Brand Personality and Voice

how to create
No Tanas no
Branding ✧ Design ✧ Storytelling
How to create

Brand Personality and Voice

by Keith Wilkins

Brand Personality

Isn't it great when once in a blue moon you meet someone and you feel an instant connection--like you've known each other forever. And then there are other times when you meet someone for the first time and they make your face twitch. Well, the same thing happens with brands.

And it's a good thing too, because this instant chemistry can save you valuable time in establishing familiarity and trust. In order to maximize the benefits of this phenomenon, use Carl Jung's archetypes to jumpstart your brand personality.

It's especially important for a freelancer, or small business owner, to align their ideal customers with their own personality type. You don't have to attract your identical archetype, but you do want to attract personalities that complement your own. You'll be dealing with them on a regular basis, after all.

Imagine if all your clients "just got you". Think of the effort and heartache you'll save.

So, this is the path that we will follow…

What & Why

By now you have your Mission and Vision Statements, Values and Value Propositions. It's time to talk about how to communicate these to your audience.

Remember, consistency is key. Your brand needs to have a consistent tone and point of view in every interaction. Otherwise people get confused. And confused doesn't convert.


How do you keep things consistent? You write it down.

Here's a document with everything you need to communicate your message consistently. It's a fillable pdf file. So, you can fill it in as you go, or print it now and use it as a worksheet.
It's time to assign your brand personality.

Describe your brand as if it were a person. Is it a he or a she?

Is he funny? Is she nurturing? Sarcastic or serious?

One way to start is by looking at Jennifer Aaker's brand personality chart. Look at the factors and facets chart above and rank them from 1 to 5.

This will give a general direction for you to consider.

An even better way is to base your brand on one of the brand archetypes. When done correctly the right clients follow and the wrong ones get lost! It's win-win!
Description of Brand Personality by Jennifer Aaker
Image by No Tanas no/ Words by Jennifer Aaker
Brand Archetypes
By basing your brand personality on one of these archetypes you fast-track your audience into connecting with you and your offer. Archetypes are already hardwired into us. So why not use them to speed things up? Your ideal clients will feel a bond with your brand immediately.

You'll be instantly familiar to them. Remember, familiarity creates trust.

Let's take a quick look at brand archetypes. See which one sounds like you. If your not sure, think about what other people say about you or you brand. These characteristics are usually at the core of who you are. They aren't something that you're working on. It's more likely the way that you can't help being. It's the qualities that you bring under any circumstances.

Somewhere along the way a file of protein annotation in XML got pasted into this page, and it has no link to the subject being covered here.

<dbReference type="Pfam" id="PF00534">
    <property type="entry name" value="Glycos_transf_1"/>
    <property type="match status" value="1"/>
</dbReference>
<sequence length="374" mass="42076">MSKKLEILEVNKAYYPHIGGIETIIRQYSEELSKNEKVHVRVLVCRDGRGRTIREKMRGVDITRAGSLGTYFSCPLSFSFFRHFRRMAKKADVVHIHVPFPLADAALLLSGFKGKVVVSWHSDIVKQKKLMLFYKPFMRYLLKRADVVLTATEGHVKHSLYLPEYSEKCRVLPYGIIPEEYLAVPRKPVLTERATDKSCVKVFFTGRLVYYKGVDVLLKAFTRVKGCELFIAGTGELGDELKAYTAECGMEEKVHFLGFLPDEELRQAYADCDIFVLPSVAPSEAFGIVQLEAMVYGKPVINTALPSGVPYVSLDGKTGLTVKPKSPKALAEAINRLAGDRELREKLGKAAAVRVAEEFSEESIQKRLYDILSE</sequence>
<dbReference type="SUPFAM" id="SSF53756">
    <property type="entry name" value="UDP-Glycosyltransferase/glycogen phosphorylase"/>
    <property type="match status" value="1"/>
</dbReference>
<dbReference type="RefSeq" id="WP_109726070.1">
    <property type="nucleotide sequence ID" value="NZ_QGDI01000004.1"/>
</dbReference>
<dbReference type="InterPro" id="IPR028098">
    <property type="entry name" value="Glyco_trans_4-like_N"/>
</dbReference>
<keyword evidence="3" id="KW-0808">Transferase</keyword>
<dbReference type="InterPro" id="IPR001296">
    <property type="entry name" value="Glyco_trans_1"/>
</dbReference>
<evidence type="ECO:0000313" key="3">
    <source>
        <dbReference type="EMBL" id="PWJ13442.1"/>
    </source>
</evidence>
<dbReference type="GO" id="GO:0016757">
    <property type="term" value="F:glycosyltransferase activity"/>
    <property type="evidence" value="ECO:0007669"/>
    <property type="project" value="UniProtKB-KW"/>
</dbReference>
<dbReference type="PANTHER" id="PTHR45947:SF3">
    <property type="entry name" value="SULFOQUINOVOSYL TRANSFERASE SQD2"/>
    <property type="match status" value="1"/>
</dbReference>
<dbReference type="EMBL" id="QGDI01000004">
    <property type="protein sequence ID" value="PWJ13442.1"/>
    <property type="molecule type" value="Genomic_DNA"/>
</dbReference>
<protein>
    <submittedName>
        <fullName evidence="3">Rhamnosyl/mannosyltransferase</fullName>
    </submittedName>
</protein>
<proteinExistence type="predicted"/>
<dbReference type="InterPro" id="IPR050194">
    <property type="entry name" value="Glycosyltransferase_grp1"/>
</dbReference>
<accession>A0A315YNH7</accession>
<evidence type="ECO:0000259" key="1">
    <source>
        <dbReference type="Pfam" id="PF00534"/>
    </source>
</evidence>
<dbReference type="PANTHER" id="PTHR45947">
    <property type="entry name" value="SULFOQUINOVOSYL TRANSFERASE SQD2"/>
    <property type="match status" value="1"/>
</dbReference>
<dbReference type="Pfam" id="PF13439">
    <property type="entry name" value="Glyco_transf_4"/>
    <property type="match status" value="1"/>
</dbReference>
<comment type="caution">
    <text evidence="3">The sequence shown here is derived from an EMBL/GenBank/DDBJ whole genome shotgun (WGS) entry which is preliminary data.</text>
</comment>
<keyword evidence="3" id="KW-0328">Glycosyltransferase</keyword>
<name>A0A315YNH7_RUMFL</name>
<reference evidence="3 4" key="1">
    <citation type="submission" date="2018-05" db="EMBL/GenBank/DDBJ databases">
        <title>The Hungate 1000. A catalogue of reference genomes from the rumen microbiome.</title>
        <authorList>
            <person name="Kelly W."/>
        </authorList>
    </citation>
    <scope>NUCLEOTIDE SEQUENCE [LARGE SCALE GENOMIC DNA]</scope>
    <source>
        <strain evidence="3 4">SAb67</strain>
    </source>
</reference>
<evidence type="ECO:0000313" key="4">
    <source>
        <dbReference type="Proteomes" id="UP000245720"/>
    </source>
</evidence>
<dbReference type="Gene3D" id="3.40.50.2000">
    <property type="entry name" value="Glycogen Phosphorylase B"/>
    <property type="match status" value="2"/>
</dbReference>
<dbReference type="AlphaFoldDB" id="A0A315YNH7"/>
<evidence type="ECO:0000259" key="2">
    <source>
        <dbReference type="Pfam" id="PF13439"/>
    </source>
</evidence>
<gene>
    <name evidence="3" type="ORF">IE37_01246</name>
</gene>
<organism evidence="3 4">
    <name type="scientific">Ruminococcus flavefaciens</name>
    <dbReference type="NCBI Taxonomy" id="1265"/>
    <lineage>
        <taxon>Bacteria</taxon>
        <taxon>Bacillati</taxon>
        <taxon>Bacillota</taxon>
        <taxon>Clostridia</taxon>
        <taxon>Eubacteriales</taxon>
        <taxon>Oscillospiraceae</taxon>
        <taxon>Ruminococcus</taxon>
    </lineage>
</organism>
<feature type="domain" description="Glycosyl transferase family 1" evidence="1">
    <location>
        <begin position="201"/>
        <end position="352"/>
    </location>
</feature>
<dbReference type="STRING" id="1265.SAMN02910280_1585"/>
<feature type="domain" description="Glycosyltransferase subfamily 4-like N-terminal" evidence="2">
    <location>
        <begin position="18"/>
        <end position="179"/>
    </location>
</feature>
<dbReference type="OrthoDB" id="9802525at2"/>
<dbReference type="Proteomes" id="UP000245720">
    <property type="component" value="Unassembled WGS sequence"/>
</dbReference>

If you'd like a more in depth read, I highly recommend The Hero and the Outlaw: Building Extraordinary Brands Through the Power of Archetypes by Margaret Mark and Carol S. Pearson
So, by now you probably have an idea which of the archetypes your business falls under. If not, try taking this Brand Personality Quiz

So, now you know… and now what? How do you put this into action?

Ultimately, a brand identity is a way to communicate with the world, differentiate yourself from your competition, and create a brand experience that encourages people to engage with you.


Step 1: Audience Research

The tone of your writing communicates your brand personality. The very first thing to do is understand who you are writing for and what they want from you.

You guessed it! Audience research!

  • Use google analytics and social media data to find out everything you can: gender, age, interests—all of the demographics.

  • Then do some detective work. Look at their profiles to see who they are following. You want to know where they're getting their information.

  • And you want to pay attention to how they are talking about it.

Audience research is worthy of it's own post. Something to look forward to for both of us!

Brand Personality Spectrum chart.
Step 2: Message Architecture

Step 2: Messaging Architecture

Message architecture is what you want to communicate, not how. It contains your positioning, value proposition, mission statement, tagline and differentiators all on the same document.

Now look at the Brand Personality Spectrum and mark where your company lies on each row.
The categories where you're on the far left or far right are the ones that you want to focus on. These could be the differentiators on the Message Architecture document.

The Four Dimensions of Tone chart.
Step 3: Final Document

Step 3: Final Document

Now, considering your messaging architecture decide where you want to fall on the four dimensions of tone.

Then, use that as a guide to choose words that describe your business as if it were a person (or come up with your own).
This list is from the Nielsen Norman Group :
click to expand






































Mark all the words that apply. Then group those words together until you have 5 or 6 words that are representative of your brand personality.

Then, write a phrase using the words and then clarify like this:

Rebellious but not rude.

Competent but not condescending.

Concise but not incomplete.

Now take all of the above and put it into the fillable document I made for you. It'll look something like this:

Image of PDF download about Messaging Architecture.
Keith Wilkins for No Tanas no
And, that's pretty much it! You should include all these findings in your brand style guide. Always share your Brand Guidelines with any freelance writers or new employees.
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